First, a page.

Computer Science Revolution
Posted on February 21, 2006 Comments (2)
At the annual meeting of the American Association for the Advancement of Science, Bernard Chazelle, professor of computer science at Princeton University, plans to issue a call to arms for his profession, challenging his colleagues to grab society by the lapels and evangelize the importance of studying computer science. According to the most recent data available, the top 36 computer science departments in the United States saw enrollments drop nearly 20 percent between 2000 and 2004.
“The big paradox is that the computer science revolution is just unfolding,” Chazelle said. “Why, then, are students are running away from it; why is there this decline when the field has never been more exciting?”
First, computer science is integral to all of the sciences. Biology, for example, is very quantitatively driven, so a computer science background is imperative.
At Princeton I am part of a pioneering course developed by the eminent geneticist David Botstein and others. The course simultaneously incorporates physics, molecular biology, chemistry, mathematics, and computer science. Mathematics has long been the lingua franca, the Esperanto, of science. But I would argue that science now has two Esperantos: math and computer science. Science magazine recently ran an article listing all of the interesting scientific problems of the 21st century. Not once did the article use the term “computer science”; yet many of the problems listed were fundamentally about computer science.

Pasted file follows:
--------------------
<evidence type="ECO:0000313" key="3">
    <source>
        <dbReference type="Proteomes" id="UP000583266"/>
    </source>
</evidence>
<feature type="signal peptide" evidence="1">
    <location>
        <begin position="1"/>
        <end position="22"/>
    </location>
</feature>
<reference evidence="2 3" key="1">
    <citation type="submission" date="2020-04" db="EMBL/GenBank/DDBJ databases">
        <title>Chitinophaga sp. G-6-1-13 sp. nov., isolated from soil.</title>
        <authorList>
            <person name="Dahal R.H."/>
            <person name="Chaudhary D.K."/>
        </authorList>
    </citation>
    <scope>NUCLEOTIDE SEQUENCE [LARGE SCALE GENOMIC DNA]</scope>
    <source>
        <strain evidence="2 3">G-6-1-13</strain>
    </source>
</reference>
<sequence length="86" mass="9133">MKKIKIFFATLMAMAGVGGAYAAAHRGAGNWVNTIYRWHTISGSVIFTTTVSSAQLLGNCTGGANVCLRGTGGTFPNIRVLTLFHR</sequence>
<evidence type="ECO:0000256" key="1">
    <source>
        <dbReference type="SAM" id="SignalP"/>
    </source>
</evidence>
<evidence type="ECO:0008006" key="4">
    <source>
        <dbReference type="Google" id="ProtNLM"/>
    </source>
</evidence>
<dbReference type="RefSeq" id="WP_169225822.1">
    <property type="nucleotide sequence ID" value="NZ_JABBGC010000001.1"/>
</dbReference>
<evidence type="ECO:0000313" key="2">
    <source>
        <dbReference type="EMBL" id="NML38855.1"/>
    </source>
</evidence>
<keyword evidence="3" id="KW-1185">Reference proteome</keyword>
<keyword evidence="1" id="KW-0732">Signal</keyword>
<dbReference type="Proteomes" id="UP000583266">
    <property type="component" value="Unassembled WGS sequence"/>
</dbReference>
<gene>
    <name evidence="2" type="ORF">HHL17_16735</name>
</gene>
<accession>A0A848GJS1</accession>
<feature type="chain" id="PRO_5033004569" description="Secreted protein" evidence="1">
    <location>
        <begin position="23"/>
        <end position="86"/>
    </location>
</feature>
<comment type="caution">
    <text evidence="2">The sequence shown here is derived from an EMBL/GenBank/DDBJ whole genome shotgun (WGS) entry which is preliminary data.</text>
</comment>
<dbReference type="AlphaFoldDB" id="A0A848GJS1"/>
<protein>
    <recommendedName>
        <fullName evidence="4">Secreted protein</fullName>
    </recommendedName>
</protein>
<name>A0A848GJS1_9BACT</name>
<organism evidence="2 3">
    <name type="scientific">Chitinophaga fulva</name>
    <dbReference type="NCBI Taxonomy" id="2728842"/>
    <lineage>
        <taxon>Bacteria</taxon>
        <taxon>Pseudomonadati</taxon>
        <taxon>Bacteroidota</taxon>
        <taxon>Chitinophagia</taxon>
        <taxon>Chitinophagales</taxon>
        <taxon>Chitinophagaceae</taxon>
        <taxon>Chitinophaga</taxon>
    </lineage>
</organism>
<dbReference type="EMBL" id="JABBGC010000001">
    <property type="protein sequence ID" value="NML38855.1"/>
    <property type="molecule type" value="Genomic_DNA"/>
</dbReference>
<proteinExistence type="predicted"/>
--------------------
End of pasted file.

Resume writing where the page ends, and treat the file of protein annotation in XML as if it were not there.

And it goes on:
Second, for those of an entrepreneurial bent, the Internet is paramount; if you don’t understand computer science you are lost. I don’t think it is just coincidence that two of the biggest Internet visionaries — Jeff Bezos of Amazon and Eric Schmidt of Google — are products of the computer science and electrical engineering departments at Princeton.
Third, and (since I am a theorist) most important, are careers in the field of theoretical computer science. Theoretical computer science would exist even if there were no computers. Computer science is not bound by the laws of physics; it is inspired by them but, like mathematics, it is something that is completely invented by man.
What exactly is an algorithm?
An algorithm is not a simple mathematical formula. It is a set of rules that govern a complex operation. You can look at Google as a giant algorithm. Or you can think of an economy or an ecological system as an algorithm in action. Physics, astronomy, and chemistry are all sciences of mathematical formulae. The quantitative sciences of the 21st century such as proteomics and neurobiology, I predict, will place algorithms rather than formulas at their core. In a few decades we will have algorithms that will be considered as fundamental as, say, calculus is today.
For more see the Princeton University press release